Let's undertake a small experimentation in order to understand this parameter. After a rainy day, go out and stand over a puddle of water. You can see the ground under the puddle. Now, please kneel just in front of the puddle, your face close to the ground, and look again at the puddle of water. The liquid surface part which is closer to you lets you see the ground, but if you move your glance toward the other end of the puddle, then the ground is gradually masked until all you see is the reflection of the sky. This is the Fresnel effect, and this option sets how much of the surface is effected by it; with a 0.0 value, the surface is 100% reflective, even if the casual observer is glancing from above, and with a 1.0 value, it shows only the natural shader of the object.

2.4 Blend

This option sets the blending factor for the Fresnel effect.

Fresnel effect example

The animated picture below shows a glossy ground on which we will apply the Fresnel Parameters: Fresnel 2.50 and Fac 1.35. It shows quite well the Fresnel effect: when the angle of view of the camera is close to the angle of the horizontal plane, then we can only barely spot the patters on its surface and on the counterpart, we see easily the reflection of the sky on its surface. But when the camera is at the apex of the plane, it's mainly its texture that can be seen.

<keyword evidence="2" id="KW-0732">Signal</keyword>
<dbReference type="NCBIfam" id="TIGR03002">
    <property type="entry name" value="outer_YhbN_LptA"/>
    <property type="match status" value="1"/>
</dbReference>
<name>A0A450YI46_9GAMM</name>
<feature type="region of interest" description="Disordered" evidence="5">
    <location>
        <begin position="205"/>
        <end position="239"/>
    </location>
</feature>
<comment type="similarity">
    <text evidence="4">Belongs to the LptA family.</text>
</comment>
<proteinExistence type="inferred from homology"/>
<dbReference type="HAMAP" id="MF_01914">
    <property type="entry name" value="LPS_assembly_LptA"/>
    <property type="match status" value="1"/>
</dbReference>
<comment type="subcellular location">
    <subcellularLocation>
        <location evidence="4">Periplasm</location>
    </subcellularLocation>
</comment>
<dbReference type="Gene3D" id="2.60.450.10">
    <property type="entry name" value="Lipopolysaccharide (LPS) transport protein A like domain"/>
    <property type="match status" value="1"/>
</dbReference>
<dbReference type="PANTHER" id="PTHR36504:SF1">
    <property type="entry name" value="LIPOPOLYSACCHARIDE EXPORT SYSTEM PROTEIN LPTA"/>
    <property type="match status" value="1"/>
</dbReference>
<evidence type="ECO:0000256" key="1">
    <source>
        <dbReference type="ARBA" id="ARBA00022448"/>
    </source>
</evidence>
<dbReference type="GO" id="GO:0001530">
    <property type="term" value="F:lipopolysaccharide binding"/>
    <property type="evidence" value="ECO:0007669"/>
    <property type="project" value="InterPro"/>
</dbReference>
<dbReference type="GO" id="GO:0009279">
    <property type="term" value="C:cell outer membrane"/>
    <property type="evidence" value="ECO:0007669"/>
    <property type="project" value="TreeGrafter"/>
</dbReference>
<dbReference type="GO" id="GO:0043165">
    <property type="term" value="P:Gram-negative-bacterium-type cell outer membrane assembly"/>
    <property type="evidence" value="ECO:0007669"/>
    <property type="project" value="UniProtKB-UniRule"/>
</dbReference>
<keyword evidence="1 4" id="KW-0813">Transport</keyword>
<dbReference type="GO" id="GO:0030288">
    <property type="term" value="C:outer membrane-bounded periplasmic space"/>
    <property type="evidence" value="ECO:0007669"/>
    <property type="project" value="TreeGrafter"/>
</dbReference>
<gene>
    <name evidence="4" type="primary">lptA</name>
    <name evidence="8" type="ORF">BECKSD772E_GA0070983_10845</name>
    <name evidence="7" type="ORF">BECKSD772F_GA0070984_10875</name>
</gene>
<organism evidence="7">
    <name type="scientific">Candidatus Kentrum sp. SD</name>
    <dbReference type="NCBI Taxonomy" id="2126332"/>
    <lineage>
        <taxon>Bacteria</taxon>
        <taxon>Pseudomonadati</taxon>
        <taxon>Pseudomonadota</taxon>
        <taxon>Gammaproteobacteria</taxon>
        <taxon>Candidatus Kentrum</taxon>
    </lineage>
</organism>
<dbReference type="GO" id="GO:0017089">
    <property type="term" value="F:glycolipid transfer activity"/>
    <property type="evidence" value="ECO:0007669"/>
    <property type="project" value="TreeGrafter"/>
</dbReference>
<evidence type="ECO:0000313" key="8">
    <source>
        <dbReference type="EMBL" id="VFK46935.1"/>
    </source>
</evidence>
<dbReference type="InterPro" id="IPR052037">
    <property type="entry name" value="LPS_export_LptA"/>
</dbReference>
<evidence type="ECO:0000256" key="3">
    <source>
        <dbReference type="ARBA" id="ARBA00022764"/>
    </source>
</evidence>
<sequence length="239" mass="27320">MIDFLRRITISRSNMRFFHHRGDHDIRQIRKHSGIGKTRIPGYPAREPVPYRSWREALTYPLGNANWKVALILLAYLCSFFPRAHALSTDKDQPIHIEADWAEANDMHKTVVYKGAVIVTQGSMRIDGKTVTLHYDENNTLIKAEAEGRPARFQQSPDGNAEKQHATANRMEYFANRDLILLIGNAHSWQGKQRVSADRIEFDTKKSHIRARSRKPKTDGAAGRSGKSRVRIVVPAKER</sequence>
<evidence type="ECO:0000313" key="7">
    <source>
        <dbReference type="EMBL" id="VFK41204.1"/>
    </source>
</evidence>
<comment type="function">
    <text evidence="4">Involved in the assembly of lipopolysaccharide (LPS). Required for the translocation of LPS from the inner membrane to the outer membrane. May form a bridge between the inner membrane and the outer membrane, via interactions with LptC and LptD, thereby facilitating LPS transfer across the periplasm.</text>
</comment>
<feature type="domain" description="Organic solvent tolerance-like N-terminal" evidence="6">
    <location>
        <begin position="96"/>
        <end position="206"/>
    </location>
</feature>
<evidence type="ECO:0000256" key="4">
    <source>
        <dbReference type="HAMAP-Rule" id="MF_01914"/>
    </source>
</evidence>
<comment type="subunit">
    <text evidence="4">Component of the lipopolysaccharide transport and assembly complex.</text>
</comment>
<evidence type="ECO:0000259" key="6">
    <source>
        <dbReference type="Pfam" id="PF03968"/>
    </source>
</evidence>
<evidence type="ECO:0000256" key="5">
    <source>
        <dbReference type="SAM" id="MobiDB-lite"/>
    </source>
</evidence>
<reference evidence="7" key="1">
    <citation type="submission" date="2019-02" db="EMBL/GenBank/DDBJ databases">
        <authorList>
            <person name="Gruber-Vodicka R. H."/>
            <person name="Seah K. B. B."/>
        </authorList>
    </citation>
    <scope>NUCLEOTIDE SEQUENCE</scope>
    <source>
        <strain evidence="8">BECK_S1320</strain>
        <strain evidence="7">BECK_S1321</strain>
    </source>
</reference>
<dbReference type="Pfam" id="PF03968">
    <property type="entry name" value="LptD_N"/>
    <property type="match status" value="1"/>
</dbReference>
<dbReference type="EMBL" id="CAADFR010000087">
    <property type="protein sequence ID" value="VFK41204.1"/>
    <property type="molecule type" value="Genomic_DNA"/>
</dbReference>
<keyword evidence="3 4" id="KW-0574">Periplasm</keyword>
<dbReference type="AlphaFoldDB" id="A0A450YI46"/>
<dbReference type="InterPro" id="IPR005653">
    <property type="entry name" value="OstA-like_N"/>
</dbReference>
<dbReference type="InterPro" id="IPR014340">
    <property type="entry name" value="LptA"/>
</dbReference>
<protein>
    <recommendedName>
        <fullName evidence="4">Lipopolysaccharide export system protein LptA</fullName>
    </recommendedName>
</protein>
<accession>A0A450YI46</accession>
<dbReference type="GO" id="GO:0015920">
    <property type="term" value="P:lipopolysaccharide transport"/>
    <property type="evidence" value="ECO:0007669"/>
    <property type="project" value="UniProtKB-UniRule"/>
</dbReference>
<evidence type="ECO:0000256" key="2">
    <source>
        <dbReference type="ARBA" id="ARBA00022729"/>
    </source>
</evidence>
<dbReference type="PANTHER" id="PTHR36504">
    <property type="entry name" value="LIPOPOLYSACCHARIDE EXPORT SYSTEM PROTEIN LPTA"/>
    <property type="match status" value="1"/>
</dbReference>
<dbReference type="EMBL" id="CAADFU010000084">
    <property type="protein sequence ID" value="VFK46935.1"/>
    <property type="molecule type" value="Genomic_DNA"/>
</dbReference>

Fresnel effect demonstration - pay attention to the ground reflections

3. Blurred reflections

A careful observation of the objects in our environment shows that glossy objects (reflective, varnished, metallic, etc.) don't reflect the light perfectly, because of some roughness of their surface, for example. The reflections then look more or less blurred. This is the very purpose of the Gloss parameter: with an Amount value of 1.000, the surface is perfectly reflective ; the lower this value, the blurrer the reflections become. Click on the following pictures in order to witness by yourself how the reflections on the ground loose their sharpness when the Gloss Amount value decreases.


From upper left to bottom right: Amount values of Gloss: 1.000, 0.900, 0.800 and 0.700

The Samples value sets the quality of the blur: high values will provide a very smooth blur but higher rendering times. Threshold is the threshold that puts the sampling to a halt if the previous sample doesn't contribute to the pixel at least at this value (as a percentage), even if the iteration has not reached the set Samples value. Anisotropic allows for anisotropic blur to occur (when the value equals 1.000) enlighting the direction of the surface's tangent ; with a null value, the blur is perfectly circular. Anisotropy is especially useful for machined objects (lathed objects, for example).

Max Dist sets the maximum distance a ray will travel in order to find a pixel to reflect ; once this distance is reached, the pixel from which the ray has been emitted will herit one of the two following colors (as set by the Fade-out color drop menu):

  • Fade to: Sky: the pixel herits from the color of the sky, as set in the World menu
  • Fade to: Material: the pixel herits the base color of the material

This last option is very interesting for varnished objects that are reflective only over a short distance.


Article written on December the 26th, 2004.
Updated on November the 17th, 2008 for Blender 2.48a. Comments re-initialized.
Updated on June the 13rd, 2010 for Blender 2.50 Alpha 2.